How Two Rich Maidens Sought a Naked Man
Long ago, beyond the memories of hundred men, there was a rich and powerful chief who had a son. The old chief did not know Ngala, and as he lay dying he saw famine and disease and war break up his powerful chiefdom.
The son of the chief found himself with no possessions, and though a proud and valorous son he was obliged to rob and lived by the edge of his sword. The enemies who held his lands called him Nyani, which means peer. Nyani had no clothes, and therefore he was naked; he lived in a hollow tree and was so strong and fierce that people avoided him.
Far to the north there dwelt a wealthy chief who had a lovely daughter; she was so beautiful that flowers reached out to touch her as she passed.
Far to the south there lived another chief who only daughter was as fair as the midnight moon — so beautiful that even the forest trees adored her.
Both of these two maidens grew weary of men who praised them with carefully polished words: for flattery comes easily to rich men who seek rich wives. It chanced that these two maidens, who lived very far apart, heard about the fierce but proud Nyani, and each decided to marry him.
One maiden traveled south, the other journeyed north, and each took a thousand warriors and slaves who carried riches. The maiden from the south arrived and asked people were Nyani lived.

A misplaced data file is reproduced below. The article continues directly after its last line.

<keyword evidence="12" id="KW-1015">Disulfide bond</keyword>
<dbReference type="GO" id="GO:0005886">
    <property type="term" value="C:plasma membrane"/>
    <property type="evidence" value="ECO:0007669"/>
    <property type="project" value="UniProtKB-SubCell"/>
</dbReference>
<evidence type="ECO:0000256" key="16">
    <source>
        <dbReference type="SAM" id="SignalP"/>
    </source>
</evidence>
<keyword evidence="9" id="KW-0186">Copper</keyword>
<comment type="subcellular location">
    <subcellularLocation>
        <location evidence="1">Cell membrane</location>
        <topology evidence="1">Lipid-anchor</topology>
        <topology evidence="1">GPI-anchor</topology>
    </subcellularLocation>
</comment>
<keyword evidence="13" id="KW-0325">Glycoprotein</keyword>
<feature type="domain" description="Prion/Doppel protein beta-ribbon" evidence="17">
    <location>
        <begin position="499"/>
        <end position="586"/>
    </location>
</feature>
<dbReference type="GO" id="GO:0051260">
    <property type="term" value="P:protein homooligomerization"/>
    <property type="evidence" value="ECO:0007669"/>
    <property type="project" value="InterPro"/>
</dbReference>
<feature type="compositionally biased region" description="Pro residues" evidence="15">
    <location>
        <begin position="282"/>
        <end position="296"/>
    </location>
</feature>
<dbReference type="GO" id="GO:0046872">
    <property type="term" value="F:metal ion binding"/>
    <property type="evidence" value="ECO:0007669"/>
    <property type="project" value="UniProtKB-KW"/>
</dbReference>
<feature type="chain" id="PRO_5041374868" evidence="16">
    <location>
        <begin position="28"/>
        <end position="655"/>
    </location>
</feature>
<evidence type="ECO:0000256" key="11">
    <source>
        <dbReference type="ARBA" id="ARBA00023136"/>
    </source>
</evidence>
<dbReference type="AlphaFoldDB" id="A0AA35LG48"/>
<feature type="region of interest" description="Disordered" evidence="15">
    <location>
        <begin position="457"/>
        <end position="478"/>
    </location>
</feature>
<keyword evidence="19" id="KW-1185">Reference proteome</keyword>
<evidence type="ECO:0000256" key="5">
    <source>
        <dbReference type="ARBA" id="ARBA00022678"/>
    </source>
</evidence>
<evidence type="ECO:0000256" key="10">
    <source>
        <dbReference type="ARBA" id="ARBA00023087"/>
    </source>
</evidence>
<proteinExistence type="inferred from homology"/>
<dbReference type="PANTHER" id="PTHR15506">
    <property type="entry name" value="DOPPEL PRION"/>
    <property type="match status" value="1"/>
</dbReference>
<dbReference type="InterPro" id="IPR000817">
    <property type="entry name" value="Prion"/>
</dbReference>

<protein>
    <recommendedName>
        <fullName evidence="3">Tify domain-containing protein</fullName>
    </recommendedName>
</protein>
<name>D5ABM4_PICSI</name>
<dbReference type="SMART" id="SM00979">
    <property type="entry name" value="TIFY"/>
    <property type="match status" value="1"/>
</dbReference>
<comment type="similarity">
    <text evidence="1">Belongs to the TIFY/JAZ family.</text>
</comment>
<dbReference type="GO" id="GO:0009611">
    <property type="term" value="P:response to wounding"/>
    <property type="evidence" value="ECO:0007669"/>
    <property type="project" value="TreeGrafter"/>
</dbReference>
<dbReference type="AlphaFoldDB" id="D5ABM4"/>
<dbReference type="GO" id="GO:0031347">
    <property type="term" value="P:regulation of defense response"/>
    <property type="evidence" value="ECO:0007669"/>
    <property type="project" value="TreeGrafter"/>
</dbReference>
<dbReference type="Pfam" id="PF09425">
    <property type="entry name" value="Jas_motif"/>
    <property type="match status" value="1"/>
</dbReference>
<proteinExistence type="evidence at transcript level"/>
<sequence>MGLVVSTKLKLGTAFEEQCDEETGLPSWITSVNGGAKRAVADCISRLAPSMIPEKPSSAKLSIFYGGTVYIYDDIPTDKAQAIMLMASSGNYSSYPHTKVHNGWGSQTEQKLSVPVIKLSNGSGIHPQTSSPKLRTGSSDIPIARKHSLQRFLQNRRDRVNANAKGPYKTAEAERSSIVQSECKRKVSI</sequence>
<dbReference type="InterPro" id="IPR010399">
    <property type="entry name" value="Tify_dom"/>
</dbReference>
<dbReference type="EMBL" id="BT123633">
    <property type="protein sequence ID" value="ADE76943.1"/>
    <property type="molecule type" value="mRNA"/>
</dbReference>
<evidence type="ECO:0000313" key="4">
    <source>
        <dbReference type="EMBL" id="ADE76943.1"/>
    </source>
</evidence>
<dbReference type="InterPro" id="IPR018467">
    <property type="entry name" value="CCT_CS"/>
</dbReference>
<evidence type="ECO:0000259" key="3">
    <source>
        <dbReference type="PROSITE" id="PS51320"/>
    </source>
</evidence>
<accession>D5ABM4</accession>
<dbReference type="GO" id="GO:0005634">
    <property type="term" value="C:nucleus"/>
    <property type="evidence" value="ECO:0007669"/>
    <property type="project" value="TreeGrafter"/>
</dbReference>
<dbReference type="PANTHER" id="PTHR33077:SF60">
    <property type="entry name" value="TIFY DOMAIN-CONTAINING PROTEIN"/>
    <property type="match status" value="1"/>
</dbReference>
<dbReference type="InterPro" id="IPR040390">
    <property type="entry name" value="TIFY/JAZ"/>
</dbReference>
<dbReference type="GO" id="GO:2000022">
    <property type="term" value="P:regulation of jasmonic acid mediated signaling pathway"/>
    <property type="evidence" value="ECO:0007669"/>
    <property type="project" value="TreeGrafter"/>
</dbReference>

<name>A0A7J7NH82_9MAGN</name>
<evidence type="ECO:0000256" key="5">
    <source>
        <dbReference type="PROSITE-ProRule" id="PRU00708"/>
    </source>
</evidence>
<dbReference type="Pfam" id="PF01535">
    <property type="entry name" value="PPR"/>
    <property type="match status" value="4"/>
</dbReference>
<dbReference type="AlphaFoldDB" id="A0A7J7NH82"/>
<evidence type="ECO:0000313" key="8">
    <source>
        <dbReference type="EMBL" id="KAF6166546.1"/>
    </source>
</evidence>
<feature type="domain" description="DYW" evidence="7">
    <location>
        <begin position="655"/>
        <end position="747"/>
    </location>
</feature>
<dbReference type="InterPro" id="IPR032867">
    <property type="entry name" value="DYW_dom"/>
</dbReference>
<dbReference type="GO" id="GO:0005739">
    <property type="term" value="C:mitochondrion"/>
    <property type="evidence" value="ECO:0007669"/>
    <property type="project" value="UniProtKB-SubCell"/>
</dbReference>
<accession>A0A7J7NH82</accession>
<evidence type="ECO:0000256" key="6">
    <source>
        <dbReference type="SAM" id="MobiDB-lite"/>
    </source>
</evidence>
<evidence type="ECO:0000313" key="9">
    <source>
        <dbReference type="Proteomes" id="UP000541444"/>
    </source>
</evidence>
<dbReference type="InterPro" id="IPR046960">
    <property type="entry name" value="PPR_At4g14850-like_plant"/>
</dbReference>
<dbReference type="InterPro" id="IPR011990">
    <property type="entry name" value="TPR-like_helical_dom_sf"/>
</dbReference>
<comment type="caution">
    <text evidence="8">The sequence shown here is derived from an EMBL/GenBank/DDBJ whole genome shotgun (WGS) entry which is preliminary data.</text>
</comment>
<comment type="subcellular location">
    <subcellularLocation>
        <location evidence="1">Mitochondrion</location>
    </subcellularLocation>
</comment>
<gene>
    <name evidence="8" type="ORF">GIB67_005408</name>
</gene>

“He lives in yonder hollow tree,” they said, and marveled that such a maiden should interest herself. but Nyani was not in the hollow tree; he had gone to look for food. She summoned five hundred warriors and said:
“Find this man Nyani, and bring him here.”
“How will we know him from other men?”
“He has no clothes,” she said.
Five hundred warriors marched on the nearby town to hung for naked men. They seized men bathing, men undressing, men who lay with wives; the town was in an uproar as warriors dragged men from huts and pulled them from the river. They found and bound a hundred naked men — and then the maiden from the north arrived.
She took five hundred slaves with food and clothes and riches and went looking in the town for Nyani; and when she saw the warriors with a hundred naked men she asked:
“Which among you is Nyani?”Nyani was struggling fiercely with twenty warriors. The maiden commanded her slaves to set food before the warriors, and Nyani was released. She persuaded him to bathe in the river, and then she rubbed sweet-smelling ointments on hiss body and gave him food and wine in golden bowls.
The maiden from the south appeared. She bore robes of gold and silver thread, precious jewels and perfumes, and with these she dressed Nyani, who stood silent and frowning at each of them in turn.
“Nyani, you are mine,” said one. “I found you and have dressed you, and I must be your wife. I kiss your feet.” She kissed hiss feet.
Nyani frowned a mighty frown.
“Silence!” he thundered. I’ll have no quarreling. I’ll marry both of you!”
They loved him for his honest manliness, and they loved him equally. But which of them had the right to be first wife?